Liam Plunkett has expressed his willingness to play for the United States in the future after being left out of England's 55-man training group for the international summer.
Plunkett has failed to get a game for England following his valuable contribution to the side's maiden World Cup triumph last year. Plunkett picked three wickets for 42 runs in the all-important final against New Zealand, playing a key role in restricting the opposition to a modest total.
The Surrey star is likely to settle in the United States soon since his wife and children hold American citizenship, prompting him to consider switching international allegiance for the remainder of his career.
"It would be nice to be involved in some sort of cricket over there," Plunkett told the BBC.
"My kids might be American, so it would be quite cool to say to them that I played for England and the US."
The United States has recently seen an influx of former international cricketers belonging to West Indies and South Africa as they aim to progress on the highest level. Xavier Marshall and Rusty Theron have already represented them in the past few years.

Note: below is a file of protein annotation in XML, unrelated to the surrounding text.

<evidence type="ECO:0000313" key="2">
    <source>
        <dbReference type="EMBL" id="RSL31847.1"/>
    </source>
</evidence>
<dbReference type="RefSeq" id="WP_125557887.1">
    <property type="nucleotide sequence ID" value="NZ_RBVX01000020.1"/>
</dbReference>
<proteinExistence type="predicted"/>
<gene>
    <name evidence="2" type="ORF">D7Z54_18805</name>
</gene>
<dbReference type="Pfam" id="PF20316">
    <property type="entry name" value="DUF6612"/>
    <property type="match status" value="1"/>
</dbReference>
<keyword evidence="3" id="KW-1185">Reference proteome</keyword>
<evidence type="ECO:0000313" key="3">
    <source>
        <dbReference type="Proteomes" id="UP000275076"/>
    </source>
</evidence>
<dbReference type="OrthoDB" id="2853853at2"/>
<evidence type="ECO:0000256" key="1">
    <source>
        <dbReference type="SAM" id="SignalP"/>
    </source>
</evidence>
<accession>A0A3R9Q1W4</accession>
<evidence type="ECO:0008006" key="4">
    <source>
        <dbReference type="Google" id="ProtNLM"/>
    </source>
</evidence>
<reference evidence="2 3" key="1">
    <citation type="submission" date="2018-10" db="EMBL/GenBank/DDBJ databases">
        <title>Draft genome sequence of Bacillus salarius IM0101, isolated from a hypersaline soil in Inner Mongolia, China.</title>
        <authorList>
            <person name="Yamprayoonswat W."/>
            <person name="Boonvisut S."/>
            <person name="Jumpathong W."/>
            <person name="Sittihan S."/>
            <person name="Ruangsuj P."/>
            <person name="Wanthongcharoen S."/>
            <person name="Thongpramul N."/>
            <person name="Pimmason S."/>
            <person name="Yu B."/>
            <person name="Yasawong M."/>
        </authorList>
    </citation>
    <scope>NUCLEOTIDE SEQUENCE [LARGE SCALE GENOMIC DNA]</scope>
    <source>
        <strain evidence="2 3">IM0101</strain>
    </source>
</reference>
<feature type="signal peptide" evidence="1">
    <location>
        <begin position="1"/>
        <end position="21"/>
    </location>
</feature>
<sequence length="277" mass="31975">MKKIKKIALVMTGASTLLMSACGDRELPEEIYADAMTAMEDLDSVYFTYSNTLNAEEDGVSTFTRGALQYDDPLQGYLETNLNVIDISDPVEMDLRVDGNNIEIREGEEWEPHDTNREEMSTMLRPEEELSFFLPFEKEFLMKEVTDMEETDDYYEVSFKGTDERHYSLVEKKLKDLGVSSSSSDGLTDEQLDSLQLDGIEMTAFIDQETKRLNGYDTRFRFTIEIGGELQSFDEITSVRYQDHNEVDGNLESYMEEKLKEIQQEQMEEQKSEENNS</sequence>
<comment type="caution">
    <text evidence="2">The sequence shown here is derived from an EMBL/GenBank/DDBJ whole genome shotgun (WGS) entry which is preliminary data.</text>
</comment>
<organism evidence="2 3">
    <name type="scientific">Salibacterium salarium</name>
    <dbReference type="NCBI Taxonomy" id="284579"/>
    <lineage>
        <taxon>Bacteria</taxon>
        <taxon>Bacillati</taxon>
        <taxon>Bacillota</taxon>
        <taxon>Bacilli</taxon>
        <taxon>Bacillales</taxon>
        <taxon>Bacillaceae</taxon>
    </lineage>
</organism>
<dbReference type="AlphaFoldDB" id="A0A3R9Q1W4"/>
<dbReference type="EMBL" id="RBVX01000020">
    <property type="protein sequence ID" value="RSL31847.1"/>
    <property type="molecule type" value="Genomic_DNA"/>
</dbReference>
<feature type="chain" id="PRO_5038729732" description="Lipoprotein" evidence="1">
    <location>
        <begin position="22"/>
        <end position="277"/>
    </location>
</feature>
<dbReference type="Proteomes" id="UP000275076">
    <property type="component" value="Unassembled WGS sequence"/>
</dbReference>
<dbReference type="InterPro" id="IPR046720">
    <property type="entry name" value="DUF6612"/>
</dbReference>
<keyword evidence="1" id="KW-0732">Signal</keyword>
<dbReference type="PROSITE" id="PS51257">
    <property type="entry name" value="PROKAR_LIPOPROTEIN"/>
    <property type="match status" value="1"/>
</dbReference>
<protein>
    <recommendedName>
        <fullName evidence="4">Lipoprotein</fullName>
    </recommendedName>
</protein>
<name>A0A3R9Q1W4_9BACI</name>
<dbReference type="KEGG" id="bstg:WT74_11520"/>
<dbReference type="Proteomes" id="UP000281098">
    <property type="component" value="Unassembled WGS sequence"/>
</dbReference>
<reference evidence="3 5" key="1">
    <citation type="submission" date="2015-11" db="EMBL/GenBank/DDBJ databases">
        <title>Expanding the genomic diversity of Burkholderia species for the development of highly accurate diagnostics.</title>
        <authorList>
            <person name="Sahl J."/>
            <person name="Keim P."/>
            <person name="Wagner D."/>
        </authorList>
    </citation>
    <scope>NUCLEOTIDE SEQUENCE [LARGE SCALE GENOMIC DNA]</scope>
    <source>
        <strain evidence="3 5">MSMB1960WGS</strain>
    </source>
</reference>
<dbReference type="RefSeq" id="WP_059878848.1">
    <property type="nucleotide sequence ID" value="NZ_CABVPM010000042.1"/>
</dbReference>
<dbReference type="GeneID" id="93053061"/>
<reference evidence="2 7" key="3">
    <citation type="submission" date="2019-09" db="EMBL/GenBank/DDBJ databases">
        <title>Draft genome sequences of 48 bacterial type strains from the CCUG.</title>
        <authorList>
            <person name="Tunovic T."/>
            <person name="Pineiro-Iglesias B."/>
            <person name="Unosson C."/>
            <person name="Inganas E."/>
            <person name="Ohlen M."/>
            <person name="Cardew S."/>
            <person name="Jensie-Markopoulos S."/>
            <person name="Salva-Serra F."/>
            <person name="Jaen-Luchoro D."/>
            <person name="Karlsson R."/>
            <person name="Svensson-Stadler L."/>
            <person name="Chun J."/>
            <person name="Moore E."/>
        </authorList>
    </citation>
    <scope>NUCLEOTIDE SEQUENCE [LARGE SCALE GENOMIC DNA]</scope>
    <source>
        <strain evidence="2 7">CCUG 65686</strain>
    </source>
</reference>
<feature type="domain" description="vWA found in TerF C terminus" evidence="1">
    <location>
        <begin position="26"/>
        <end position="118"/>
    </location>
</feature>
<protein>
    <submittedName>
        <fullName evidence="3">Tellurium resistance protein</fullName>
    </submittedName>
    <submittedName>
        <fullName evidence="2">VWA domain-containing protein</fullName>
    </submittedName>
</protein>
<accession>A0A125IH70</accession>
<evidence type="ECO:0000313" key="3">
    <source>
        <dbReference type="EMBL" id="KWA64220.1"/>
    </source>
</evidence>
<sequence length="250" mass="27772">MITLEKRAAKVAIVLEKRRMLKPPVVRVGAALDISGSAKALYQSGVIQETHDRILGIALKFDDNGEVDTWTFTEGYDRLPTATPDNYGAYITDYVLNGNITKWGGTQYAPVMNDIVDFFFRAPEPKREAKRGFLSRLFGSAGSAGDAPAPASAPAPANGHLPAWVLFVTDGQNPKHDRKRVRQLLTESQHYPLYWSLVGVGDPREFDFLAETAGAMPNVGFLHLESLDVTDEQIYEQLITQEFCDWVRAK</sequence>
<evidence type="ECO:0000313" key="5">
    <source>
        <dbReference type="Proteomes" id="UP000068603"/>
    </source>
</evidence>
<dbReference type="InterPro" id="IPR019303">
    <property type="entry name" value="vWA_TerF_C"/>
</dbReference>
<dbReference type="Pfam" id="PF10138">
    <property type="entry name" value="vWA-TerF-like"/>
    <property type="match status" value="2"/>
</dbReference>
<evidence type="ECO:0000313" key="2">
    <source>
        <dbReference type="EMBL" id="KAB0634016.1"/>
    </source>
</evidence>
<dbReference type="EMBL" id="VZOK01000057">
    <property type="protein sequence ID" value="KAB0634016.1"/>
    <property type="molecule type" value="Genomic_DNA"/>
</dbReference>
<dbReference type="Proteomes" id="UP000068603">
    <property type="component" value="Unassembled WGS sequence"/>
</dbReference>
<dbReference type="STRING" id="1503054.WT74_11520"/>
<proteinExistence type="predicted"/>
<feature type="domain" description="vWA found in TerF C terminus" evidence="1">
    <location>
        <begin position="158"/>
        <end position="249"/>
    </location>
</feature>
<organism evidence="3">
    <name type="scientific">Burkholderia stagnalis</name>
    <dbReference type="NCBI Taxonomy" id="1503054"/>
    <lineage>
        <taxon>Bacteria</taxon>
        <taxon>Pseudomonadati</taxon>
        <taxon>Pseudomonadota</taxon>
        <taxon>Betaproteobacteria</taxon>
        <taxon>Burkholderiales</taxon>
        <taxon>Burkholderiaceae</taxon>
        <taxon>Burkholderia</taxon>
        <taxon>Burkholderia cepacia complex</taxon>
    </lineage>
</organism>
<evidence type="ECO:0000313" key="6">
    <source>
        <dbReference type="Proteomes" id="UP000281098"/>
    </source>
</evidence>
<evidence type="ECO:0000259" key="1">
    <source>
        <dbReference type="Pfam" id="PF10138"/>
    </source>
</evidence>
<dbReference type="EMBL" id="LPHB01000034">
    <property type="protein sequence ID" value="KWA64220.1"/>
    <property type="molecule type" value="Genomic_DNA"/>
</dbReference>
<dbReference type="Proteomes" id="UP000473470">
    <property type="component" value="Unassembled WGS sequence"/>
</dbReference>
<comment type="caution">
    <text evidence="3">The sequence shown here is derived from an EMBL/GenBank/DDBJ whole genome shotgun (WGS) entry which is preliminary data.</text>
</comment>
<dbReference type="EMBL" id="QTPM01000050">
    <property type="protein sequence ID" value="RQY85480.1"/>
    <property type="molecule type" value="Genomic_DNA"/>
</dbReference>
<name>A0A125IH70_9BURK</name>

The United States gained ODI status in 2019 but have never qualified for the World Cup, though they participated in the 2004 Champions Trophy.
In order to be eligible to play for the US, Plunkett will have to complete a three-year residency period. He would add a wealth of experience to the US pace stocks if he is able to get into the team.
"I'm English and I'll always be an Englishman, but if I'm still fit and there's an opportunity to play at the highest level, why would I not take it?" he said.
"If I go over there and end up being a US citizen, or have a green card, I can help the development, especially being someone who has just finished with England. It would be nice to get involved in that."